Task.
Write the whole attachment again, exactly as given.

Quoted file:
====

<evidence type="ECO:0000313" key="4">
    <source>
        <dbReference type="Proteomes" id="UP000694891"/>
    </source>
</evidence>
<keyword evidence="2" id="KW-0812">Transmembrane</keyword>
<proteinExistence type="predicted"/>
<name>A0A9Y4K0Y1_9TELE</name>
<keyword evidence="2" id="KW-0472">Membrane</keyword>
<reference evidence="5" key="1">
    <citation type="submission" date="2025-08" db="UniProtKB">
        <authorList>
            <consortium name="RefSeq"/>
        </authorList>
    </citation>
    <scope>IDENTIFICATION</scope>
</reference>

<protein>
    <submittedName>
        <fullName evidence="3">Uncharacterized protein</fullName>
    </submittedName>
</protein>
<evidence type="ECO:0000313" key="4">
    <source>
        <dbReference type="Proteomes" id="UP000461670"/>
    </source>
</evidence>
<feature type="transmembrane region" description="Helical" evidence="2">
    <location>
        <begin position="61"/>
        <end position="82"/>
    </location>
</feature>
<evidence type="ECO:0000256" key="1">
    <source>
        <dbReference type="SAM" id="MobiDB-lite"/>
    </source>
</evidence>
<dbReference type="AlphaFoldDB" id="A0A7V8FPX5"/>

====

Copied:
<evidence type="ECO:0000313" key="4">
    <source>
        <dbReference type="Proteomes" id="UP000694891"/>
    </source>
</evidence>
<keyword evidence="2" id="KW-0812">Transmembrane</keyword>
<proteinExistence type="predicted"/>
<name>A0A9Y4K0Y1_9TELE</name>
<keyword evidence="2" id="KW-0472">Membrane</keyword>
<reference evidence="5" key="1">
    <citation type="submission" date="2025-08" db="UniProtKB">
        <authorList>
            <consortium name="RefSeq"/>
        </authorList>
    </citation>
    <scope>IDENTIFICATION</scope>
</reference>

<protein>
    <submittedName>
        <fullName evidence="3">Uncharacterized protein</fullName>
    </submittedName>
</protein>
<evidence type="ECO:0000313" key="4">
    <source>
        <dbReference type="Proteomes" id="UP000461670"/>
    </source>
</evidence>
<feature type="transmembrane region" description="Helical" evidence="2">
    <location>
        <begin position="61"/>
        <end position="82"/>
    </location>
</feature>
<evidence type="ECO:0000256" key="1">
    <source>
        <dbReference type="SAM" id="MobiDB-lite"/>
    </source>
</evidence>
<dbReference type="AlphaFoldDB" id="A0A7V8FPX5"/>